Skip to content
An image of the grim reaper looking down at a pile of pound coins

What Happens to Debt When You Die?

Debt doesn't just end when you die. In fact, it could affect your loved ones after you're gone. Here we explain what you can do about it.

‘What happens to debt when you die’ is an excellent if slightly morbid question. Many of us probably have images of a Dickensian situation occurring where children now must work off the debts of their parents.

Fortunately, it isn’t anything like that. Still, the amount you owe could affect how much your loved ones receive in terms of inheritance. To find out more, read on.

Does debt die with you?

Joint debts and guarantors

If a guarantor was named on an account of the deceased, then that individual would now likely be responsible for any sums owed. In a similar fashion, where joint debts are involved, the other person named on the account should now be accountable for these.

Of course, there are exceptions to the rule – and providers are often happy to renegotiate in the event of someone’s death.

An advisor saying she is here to help.

Why debt should be resolved before death

According to Age UK, about 20% of people over 60 owe money on debts such as mortgages, credit cards, and loans. Research has also previously shown that older people are less likely than younger individuals to seek debt advice. However, as we get older, it’s advisable to resolve any ‘loose ends’ so our loved ones don’t end up being affected.

In a way, debt ceases to become a problem after you die. However, any outstanding sums could directly affect how much your loved ones receive in terms of inheritance. Perhaps the last thing anyone wants is a creditor getting a share of your assets when you pass.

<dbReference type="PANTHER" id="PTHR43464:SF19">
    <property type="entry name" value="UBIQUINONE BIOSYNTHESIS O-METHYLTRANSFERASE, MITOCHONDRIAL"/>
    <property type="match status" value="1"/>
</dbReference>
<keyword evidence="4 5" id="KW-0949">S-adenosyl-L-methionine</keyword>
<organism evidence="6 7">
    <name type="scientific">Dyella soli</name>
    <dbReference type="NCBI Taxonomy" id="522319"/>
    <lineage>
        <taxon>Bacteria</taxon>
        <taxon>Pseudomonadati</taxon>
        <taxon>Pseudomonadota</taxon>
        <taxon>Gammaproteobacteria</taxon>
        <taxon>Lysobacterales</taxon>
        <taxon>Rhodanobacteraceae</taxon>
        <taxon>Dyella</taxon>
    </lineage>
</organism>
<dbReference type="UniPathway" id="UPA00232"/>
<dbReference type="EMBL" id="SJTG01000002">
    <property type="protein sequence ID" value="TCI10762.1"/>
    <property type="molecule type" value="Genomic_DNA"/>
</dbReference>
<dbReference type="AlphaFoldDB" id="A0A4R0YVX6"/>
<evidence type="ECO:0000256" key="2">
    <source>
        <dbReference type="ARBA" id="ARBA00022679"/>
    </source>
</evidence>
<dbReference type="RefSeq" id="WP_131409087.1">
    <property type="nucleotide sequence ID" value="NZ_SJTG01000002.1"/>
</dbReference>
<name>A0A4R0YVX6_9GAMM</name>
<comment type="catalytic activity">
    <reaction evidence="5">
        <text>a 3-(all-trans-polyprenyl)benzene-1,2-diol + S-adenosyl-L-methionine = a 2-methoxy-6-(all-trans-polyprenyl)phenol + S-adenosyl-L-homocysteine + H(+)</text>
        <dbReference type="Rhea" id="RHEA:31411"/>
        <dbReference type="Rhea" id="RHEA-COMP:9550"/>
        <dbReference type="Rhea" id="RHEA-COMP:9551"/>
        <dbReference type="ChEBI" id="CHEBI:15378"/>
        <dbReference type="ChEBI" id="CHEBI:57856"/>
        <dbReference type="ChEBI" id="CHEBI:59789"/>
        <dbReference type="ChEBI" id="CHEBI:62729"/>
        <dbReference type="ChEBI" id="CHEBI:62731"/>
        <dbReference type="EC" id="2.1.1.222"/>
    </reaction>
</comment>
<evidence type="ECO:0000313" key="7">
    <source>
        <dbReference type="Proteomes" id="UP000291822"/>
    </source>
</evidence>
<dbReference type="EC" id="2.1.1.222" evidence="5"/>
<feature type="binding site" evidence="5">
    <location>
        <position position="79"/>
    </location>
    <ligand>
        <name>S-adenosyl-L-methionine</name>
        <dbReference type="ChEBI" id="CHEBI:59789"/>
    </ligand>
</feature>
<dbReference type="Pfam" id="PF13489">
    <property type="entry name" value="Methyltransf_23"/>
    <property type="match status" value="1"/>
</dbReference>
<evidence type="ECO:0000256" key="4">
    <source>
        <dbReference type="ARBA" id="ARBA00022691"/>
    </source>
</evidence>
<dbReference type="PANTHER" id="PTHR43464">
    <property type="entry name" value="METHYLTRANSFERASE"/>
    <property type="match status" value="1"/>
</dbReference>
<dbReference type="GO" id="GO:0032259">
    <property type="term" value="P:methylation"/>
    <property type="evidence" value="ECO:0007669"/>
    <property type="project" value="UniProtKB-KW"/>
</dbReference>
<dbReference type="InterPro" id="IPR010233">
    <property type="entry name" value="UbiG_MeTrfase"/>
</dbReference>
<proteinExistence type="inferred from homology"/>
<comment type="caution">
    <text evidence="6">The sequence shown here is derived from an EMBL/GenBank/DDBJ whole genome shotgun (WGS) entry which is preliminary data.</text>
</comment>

Before we die, it’s a great idea to ensure all business is resolved – this includes debts. It’ll also stop family members from receiving any nasty surprises and discovering you’re in a worse financial situation than you may have let on.

Although there are many possible solutions out there, a debt consolidation loan – even if you have bad credit – could be one way to quickly deal with your creditors.

To find out more information, get in touch today. We’re just at the end of the line!

Apply Now
An advisor pointing to a screen displaying Rep APR.

APRs from 5.8% to 89.9%

We are a broker, not a lender.

Unsecured Loan Representative 69.9% APR

Borrowing £7,500 over 36 months, repaying £502 per month, total repayable £18,083. Total cost of credit £10,583. Interest rate 69.9% (variable). The lenders on our panel offer loans for 12-60 months, with rates from 5.8% APR to 89.9% APR. The Representative Example is based on all loans paid out by lenders between 19th Apr 2022 and 23rd Dec 2022.

Secured Representative 11.7% APR

If you choose to add fees to the loan: Assumed borrowing of £25,000 over 120 months, plus a broker fee of £2,500 and a lender fee of £250 would result in monthly repayments of £345.55, the borrowing rate is 8.6% (variable), the APRC is 11.7% (variable), total charge for credit £16,466.00 and the total amount payable £41,466.00. You can opt to pay the lender and/or broker fees upfront, your adviser will discuss these options with you.

Think carefully before securing other debts against your home. Your home may be repossessed if you do not keep up repayments on a mortgage or any debt secured on it. All rates vary subject to loan amount, loan type and status. Repaying your debt over a longer period of time may increase the amount you pay.

Latest posts

A woman reaching out to an advisor for help.
Money and a calendar with missed payments.
A shield protecting a computer, and a magnifying glass.